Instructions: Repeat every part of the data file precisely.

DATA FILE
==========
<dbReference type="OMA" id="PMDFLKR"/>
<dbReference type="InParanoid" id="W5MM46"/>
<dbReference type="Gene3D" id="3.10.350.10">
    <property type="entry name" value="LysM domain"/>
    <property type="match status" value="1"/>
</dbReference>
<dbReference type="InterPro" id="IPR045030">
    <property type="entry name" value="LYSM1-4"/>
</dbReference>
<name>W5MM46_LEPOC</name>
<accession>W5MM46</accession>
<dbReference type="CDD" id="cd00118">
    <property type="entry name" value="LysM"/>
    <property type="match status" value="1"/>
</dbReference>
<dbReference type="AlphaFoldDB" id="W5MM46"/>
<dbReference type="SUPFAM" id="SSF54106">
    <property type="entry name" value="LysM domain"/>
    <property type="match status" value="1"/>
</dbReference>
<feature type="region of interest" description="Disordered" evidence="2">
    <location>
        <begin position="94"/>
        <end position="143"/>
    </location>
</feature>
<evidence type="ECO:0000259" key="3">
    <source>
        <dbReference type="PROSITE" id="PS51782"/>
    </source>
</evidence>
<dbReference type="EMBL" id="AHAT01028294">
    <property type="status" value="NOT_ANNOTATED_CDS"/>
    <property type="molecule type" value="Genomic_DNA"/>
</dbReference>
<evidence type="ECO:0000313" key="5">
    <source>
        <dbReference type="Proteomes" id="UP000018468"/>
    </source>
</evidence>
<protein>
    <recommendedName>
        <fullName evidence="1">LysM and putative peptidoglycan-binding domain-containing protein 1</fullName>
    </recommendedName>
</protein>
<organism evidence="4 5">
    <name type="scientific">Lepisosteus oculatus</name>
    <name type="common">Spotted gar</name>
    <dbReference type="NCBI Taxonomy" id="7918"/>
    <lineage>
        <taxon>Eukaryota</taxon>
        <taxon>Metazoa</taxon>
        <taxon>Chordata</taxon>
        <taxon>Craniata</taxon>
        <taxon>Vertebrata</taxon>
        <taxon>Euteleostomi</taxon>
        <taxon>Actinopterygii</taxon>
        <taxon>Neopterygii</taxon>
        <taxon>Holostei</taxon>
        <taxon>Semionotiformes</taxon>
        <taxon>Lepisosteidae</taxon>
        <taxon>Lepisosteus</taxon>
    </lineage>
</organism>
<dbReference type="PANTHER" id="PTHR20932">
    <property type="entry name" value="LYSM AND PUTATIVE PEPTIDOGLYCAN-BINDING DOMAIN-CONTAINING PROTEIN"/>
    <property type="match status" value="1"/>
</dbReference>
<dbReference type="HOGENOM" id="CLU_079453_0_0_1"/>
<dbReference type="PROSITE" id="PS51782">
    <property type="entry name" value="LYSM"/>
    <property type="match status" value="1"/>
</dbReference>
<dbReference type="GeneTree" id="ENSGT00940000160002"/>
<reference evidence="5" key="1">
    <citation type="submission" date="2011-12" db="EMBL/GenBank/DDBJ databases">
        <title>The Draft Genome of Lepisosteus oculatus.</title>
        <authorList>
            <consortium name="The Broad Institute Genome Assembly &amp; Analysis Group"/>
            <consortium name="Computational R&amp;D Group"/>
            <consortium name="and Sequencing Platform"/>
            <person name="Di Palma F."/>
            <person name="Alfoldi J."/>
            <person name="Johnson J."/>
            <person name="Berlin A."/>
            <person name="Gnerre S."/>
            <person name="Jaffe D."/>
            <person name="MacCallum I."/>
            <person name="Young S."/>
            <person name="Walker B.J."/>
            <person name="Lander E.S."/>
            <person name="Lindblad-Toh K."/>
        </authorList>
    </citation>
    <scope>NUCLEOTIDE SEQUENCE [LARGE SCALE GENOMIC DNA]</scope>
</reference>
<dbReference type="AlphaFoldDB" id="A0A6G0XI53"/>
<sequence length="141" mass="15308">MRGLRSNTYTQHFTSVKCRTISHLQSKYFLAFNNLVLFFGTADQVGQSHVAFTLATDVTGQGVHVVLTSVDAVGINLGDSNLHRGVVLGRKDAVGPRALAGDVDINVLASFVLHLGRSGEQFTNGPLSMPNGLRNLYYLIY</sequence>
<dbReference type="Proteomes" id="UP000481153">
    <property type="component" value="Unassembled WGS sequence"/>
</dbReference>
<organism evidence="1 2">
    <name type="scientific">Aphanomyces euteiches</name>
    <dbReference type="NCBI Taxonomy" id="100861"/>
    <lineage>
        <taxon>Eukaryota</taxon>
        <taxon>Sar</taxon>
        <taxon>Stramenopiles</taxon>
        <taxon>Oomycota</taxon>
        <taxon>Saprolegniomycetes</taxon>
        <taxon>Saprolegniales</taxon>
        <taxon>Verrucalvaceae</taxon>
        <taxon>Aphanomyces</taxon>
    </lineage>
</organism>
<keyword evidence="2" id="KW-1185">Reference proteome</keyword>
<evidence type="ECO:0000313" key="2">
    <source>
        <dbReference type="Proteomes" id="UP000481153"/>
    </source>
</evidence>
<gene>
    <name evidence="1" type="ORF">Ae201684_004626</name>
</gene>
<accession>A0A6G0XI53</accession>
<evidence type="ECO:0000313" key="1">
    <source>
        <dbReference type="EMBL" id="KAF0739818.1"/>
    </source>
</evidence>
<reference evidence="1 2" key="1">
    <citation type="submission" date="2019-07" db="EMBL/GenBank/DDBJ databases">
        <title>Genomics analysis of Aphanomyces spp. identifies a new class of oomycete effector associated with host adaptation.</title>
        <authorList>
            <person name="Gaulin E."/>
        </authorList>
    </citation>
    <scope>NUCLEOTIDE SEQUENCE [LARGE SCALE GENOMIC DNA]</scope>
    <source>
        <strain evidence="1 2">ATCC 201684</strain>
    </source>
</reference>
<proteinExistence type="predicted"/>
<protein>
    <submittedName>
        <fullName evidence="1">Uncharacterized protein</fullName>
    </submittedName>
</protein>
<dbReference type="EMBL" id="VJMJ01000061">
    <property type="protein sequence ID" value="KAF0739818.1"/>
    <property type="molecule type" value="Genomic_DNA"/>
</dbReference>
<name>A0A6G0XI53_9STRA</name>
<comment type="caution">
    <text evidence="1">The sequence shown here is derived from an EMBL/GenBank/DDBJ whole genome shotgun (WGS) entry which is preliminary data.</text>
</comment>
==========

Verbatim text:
<dbReference type="OMA" id="PMDFLKR"/>
<dbReference type="InParanoid" id="W5MM46"/>
<dbReference type="Gene3D" id="3.10.350.10">
    <property type="entry name" value="LysM domain"/>
    <property type="match status" value="1"/>
</dbReference>
<dbReference type="InterPro" id="IPR045030">
    <property type="entry name" value="LYSM1-4"/>
</dbReference>
<name>W5MM46_LEPOC</name>
<accession>W5MM46</accession>
<dbReference type="CDD" id="cd00118">
    <property type="entry name" value="LysM"/>
    <property type="match status" value="1"/>
</dbReference>
<dbReference type="AlphaFoldDB" id="W5MM46"/>
<dbReference type="SUPFAM" id="SSF54106">
    <property type="entry name" value="LysM domain"/>
    <property type="match status" value="1"/>
</dbReference>
<feature type="region of interest" description="Disordered" evidence="2">
    <location>
        <begin position="94"/>
        <end position="143"/>
    </location>
</feature>
<evidence type="ECO:0000259" key="3">
    <source>
        <dbReference type="PROSITE" id="PS51782"/>
    </source>
</evidence>
<dbReference type="EMBL" id="AHAT01028294">
    <property type="status" value="NOT_ANNOTATED_CDS"/>
    <property type="molecule type" value="Genomic_DNA"/>
</dbReference>
<evidence type="ECO:0000313" key="5">
    <source>
        <dbReference type="Proteomes" id="UP000018468"/>
    </source>
</evidence>
<protein>
    <recommendedName>
        <fullName evidence="1">LysM and putative peptidoglycan-binding domain-containing protein 1</fullName>
    </recommendedName>
</protein>
<organism evidence="4 5">
    <name type="scientific">Lepisosteus oculatus</name>
    <name type="common">Spotted gar</name>
    <dbReference type="NCBI Taxonomy" id="7918"/>
    <lineage>
        <taxon>Eukaryota</taxon>
        <taxon>Metazoa</taxon>
        <taxon>Chordata</taxon>
        <taxon>Craniata</taxon>
        <taxon>Vertebrata</taxon>
        <taxon>Euteleostomi</taxon>
        <taxon>Actinopterygii</taxon>
        <taxon>Neopterygii</taxon>
        <taxon>Holostei</taxon>
        <taxon>Semionotiformes</taxon>
        <taxon>Lepisosteidae</taxon>
        <taxon>Lepisosteus</taxon>
    </lineage>
</organism>
<dbReference type="PANTHER" id="PTHR20932">
    <property type="entry name" value="LYSM AND PUTATIVE PEPTIDOGLYCAN-BINDING DOMAIN-CONTAINING PROTEIN"/>
    <property type="match status" value="1"/>
</dbReference>
<dbReference type="HOGENOM" id="CLU_079453_0_0_1"/>
<dbReference type="PROSITE" id="PS51782">
    <property type="entry name" value="LYSM"/>
    <property type="match status" value="1"/>
</dbReference>
<dbReference type="GeneTree" id="ENSGT00940000160002"/>
<reference evidence="5" key="1">
    <citation type="submission" date="2011-12" db="EMBL/GenBank/DDBJ databases">
        <title>The Draft Genome of Lepisosteus oculatus.</title>
        <authorList>
            <consortium name="The Broad Institute Genome Assembly &amp; Analysis Group"/>
            <consortium name="Computational R&amp;D Group"/>
            <consortium name="and Sequencing Platform"/>
            <person name="Di Palma F."/>
            <person name="Alfoldi J."/>
            <person name="Johnson J."/>
            <person name="Berlin A."/>
            <person name="Gnerre S."/>
            <person name="Jaffe D."/>
            <person name="MacCallum I."/>
            <person name="Young S."/>
            <person name="Walker B.J."/>
            <person name="Lander E.S."/>
            <person name="Lindblad-Toh K."/>
        </authorList>
    </citation>
    <scope>NUCLEOTIDE SEQUENCE [LARGE SCALE GENOMIC DNA]</scope>
</reference>
<dbReference type="AlphaFoldDB" id="A0A6G0XI53"/>
<sequence length="141" mass="15308">MRGLRSNTYTQHFTSVKCRTISHLQSKYFLAFNNLVLFFGTADQVGQSHVAFTLATDVTGQGVHVVLTSVDAVGINLGDSNLHRGVVLGRKDAVGPRALAGDVDINVLASFVLHLGRSGEQFTNGPLSMPNGLRNLYYLIY</sequence>
<dbReference type="Proteomes" id="UP000481153">
    <property type="component" value="Unassembled WGS sequence"/>
</dbReference>
<organism evidence="1 2">
    <name type="scientific">Aphanomyces euteiches</name>
    <dbReference type="NCBI Taxonomy" id="100861"/>
    <lineage>
        <taxon>Eukaryota</taxon>
        <taxon>Sar</taxon>
        <taxon>Stramenopiles</taxon>
        <taxon>Oomycota</taxon>
        <taxon>Saprolegniomycetes</taxon>
        <taxon>Saprolegniales</taxon>
        <taxon>Verrucalvaceae</taxon>
        <taxon>Aphanomyces</taxon>
    </lineage>
</organism>
<keyword evidence="2" id="KW-1185">Reference proteome</keyword>
<evidence type="ECO:0000313" key="2">
    <source>
        <dbReference type="Proteomes" id="UP000481153"/>
    </source>
</evidence>
<gene>
    <name evidence="1" type="ORF">Ae201684_004626</name>
</gene>
<accession>A0A6G0XI53</accession>
<evidence type="ECO:0000313" key="1">
    <source>
        <dbReference type="EMBL" id="KAF0739818.1"/>
    </source>
</evidence>
<reference evidence="1 2" key="1">
    <citation type="submission" date="2019-07" db="EMBL/GenBank/DDBJ databases">
        <title>Genomics analysis of Aphanomyces spp. identifies a new class of oomycete effector associated with host adaptation.</title>
        <authorList>
            <person name="Gaulin E."/>
        </authorList>
    </citation>
    <scope>NUCLEOTIDE SEQUENCE [LARGE SCALE GENOMIC DNA]</scope>
    <source>
        <strain evidence="1 2">ATCC 201684</strain>
    </source>
</reference>
<proteinExistence type="predicted"/>
<protein>
    <submittedName>
        <fullName evidence="1">Uncharacterized protein</fullName>
    </submittedName>
</protein>
<dbReference type="EMBL" id="VJMJ01000061">
    <property type="protein sequence ID" value="KAF0739818.1"/>
    <property type="molecule type" value="Genomic_DNA"/>
</dbReference>
<name>A0A6G0XI53_9STRA</name>
<comment type="caution">
    <text evidence="1">The sequence shown here is derived from an EMBL/GenBank/DDBJ whole genome shotgun (WGS) entry which is preliminary data.</text>
</comment>